This face

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You never know when it will happen, when you suddenly receive sight.  You see something in a wonderfully strange new way, as if You are the only one, ever, who has seen it.  You feel an immediate relationship  to the object of your attention.

I remember once, sitting by the side of the road in the middle of nowhere while my husband changed our flat tire and I noticed a little flower growing nearby.  An otherwise ordinary wild-flower made exceptional in the moment.  The flower moved in the breeze and moved me with her dance.  I could almost hear her whisper, “Look at me.  I am here just for you.  You will be the one I dazzle with my brilliance in my short life time.”  I saw, really saw this one flower in this one spot in this exact moment.  I had a mysterious notion that someone had moved heaven and earth, including blowing our tire, to bring that flower and me together to arouse me, bless me, love me.

I have passed by all types of flowers in my lifetime, zillions of them.  They all sort of blend and merge and make for great scenery along my life’s journey. People are like that too.  Faces flash by on the news, in the grocery store, at the airport.  I zip by them and  absent-mindedly categorize them into manageable varieties: beggar, pilot, American, businesswoman, mother, Asian, orphan, criminal, banker, movie star.  Perhaps I smile, perhaps not.

But this one day, this one face crossed my Facebook screen and caused me to pause for a moment.  Gracefully, miraculously I could see.
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Learn more about the amazing people who found and care for this child and others at Orbit Village.

One Little Boy

We sat together, a group of friends, sisters, really.  We had been meeting for some time now, trying to honor our commitment to grow in our faith.  We were studying bible stories, sharing our hopes, failures, dreams and concerns when the message came.

Shon clicked on her lap top to check her e-mail, something she had done hundreds of times over the past several months.  She was looking for the answer to her heart’s deep, deep prayer.  We all stood in awe as she opened the attachment from an Orphanage in the Congo.  And there he was.  Her son.   From the very first image, his beautiful eyes sent the unmistakable message that he was longing for her as much as she for him.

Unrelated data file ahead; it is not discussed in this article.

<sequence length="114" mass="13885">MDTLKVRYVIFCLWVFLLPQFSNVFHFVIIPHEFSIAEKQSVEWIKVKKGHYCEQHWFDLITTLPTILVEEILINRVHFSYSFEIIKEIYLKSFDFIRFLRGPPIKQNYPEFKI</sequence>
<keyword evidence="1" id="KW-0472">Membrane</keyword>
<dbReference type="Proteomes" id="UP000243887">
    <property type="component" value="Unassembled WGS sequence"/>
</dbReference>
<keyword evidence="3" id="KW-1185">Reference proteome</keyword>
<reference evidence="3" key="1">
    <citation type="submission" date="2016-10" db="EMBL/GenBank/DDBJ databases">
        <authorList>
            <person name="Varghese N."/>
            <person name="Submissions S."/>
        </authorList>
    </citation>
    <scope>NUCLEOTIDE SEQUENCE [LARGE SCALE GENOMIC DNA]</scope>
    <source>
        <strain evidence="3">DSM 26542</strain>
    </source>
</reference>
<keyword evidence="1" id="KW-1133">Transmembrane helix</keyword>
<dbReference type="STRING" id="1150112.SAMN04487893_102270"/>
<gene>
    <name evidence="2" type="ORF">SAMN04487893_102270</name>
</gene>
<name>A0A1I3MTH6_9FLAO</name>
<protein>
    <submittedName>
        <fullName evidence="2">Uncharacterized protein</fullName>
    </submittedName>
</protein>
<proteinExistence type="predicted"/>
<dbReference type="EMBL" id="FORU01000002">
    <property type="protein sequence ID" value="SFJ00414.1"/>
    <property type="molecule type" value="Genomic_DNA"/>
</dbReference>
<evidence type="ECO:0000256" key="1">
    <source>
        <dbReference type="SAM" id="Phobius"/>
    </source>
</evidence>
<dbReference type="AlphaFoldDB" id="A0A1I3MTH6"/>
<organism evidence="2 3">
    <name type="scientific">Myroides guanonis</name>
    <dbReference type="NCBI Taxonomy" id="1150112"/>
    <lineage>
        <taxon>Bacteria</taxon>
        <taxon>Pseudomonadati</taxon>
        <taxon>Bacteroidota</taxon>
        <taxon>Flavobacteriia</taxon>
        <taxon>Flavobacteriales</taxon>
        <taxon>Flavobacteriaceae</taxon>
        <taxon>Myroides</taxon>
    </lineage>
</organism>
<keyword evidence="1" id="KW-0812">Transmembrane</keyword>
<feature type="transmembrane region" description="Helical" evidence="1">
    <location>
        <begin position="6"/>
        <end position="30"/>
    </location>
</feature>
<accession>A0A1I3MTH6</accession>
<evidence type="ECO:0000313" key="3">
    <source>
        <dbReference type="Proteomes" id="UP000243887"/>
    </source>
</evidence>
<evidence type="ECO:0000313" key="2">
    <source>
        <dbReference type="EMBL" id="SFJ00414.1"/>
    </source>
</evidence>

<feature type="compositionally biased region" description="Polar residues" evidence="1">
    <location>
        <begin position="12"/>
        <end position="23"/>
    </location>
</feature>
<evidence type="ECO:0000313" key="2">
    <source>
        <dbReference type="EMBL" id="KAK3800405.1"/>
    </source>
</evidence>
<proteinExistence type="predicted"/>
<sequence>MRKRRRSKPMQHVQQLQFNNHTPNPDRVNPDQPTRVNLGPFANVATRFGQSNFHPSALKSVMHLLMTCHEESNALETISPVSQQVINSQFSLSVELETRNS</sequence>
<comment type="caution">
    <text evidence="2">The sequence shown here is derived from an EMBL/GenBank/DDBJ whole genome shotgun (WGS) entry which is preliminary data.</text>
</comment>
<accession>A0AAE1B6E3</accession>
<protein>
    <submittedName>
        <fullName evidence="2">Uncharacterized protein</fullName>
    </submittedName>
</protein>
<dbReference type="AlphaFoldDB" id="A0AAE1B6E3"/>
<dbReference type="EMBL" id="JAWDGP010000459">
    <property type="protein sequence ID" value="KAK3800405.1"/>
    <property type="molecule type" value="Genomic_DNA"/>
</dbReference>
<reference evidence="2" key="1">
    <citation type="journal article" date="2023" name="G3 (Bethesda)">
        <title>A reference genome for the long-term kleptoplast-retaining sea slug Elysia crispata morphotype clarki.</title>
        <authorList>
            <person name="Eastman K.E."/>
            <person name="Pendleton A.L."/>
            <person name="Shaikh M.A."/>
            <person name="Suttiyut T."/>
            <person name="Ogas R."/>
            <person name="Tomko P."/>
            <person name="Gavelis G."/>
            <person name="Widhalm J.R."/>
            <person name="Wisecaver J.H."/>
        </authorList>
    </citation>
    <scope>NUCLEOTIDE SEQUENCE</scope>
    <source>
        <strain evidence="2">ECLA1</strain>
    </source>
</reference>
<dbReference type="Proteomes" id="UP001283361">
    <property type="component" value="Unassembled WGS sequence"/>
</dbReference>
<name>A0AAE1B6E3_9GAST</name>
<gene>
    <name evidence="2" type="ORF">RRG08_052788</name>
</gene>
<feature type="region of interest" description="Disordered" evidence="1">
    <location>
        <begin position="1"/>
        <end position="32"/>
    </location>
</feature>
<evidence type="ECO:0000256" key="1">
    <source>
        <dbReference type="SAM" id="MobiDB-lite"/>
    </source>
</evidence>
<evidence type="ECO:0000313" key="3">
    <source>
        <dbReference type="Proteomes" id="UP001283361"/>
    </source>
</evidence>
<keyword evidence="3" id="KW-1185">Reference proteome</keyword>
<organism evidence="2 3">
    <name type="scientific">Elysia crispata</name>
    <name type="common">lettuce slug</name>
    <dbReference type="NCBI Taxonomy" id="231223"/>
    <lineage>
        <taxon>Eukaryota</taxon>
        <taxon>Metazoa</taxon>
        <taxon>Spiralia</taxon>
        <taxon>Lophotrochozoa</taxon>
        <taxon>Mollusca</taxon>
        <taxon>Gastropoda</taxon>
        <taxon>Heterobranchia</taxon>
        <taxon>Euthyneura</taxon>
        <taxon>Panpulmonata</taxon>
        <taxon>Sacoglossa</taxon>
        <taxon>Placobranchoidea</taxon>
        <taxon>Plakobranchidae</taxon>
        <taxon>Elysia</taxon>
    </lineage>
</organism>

Waiting to be united, Shon was sometimes disappointed, frustrated and discouraged yet she was pregnant with hope, excitement, and peace.    Encouraged by photos, notes and updates from parents who had gone before her in the adoption process, she plowed through the paper work, prayed and persevered.    There were two trips to Africa.  The first, a brief visit to finally meet her son and the second, a few weeks later,  when her husband traveled to bring him home.  Shon patiently endured the long final days of waiting.  Moise officially became part of Shon’s family on April 22, 2011.   Those of us who know this family realize that he was always theirs.

Moise is an incredibly engaging, happy, little boy who lives with his mother, father and brother in Georgia.  We thank God for this one captivating child.  Other beautiful children are currently living in the Kaziba Orphanage in DRC where they receive love and shelter from disease, hunger, violence and despair even though there is never enough food, medicine or supplies.  Perhaps you feel compelled to help.

Mother Teresa said, “If you can’t feed a hundred people, then just feed one.”  Click on the link below and give. (mention Moise in the comments)  A tax-deductible letter will be e-mailed to you right away.

Be blessed.

https://app.etapestry.com/hosted/OurFamilyinAfrica_1/OnlineDonation.html

Can you read the signs?

I kept looking at the mosaic of interesting faces for signs, clues to help me categorize the people of this rich country.  I wanted to know which physical features differentiated Afrikaners from blacks, whites, or coloureds.  My untrained eye would pick out a face and my un-harnessed mouth would ask, “Is he a coloured?  Is she an Afrikaner?”  And, to my chagrin, I never once, got it right.

I saw a sign on a wall in a home which let me know that I was not the only one confused by this.  It delighted me during dinner conversation to learn that, “today, we are all South Africans.”

 

Later in the week I went hiking on Table Mountain.   I was busy packing selected images into memory storage, my visual file overloaded.  Nature was screaming, “Look at me, remember this,” when a sign on  a rock silenced me.  I thought of the people of South Africa and the great depth of their richness.  I recalled my brief and detached education of their history and struggle for equality.  I embraced a keener awareness of their ongoing challenges, not all that different from my own country’s.

 

Next, we hiked the trail at Cape Point.  We walked until we had to stop to catch our breath.  We walked close to the edge of steep cliffs.  I was grateful that it was not raining, the imagined slide down into the ocean or onto the rocks, nerve-wracking.  As one afraid of heights, I had to focus on the horizon to avoid becoming dizzy.  The path was bending and twisting around the most luscious vistas.  And suddenly we reached the end, the farthest point at the Cape of Good Hope.  Another sign.  Could this be the destiny of our journey as brothers?  In the end……………………

 

We won’t throw stones.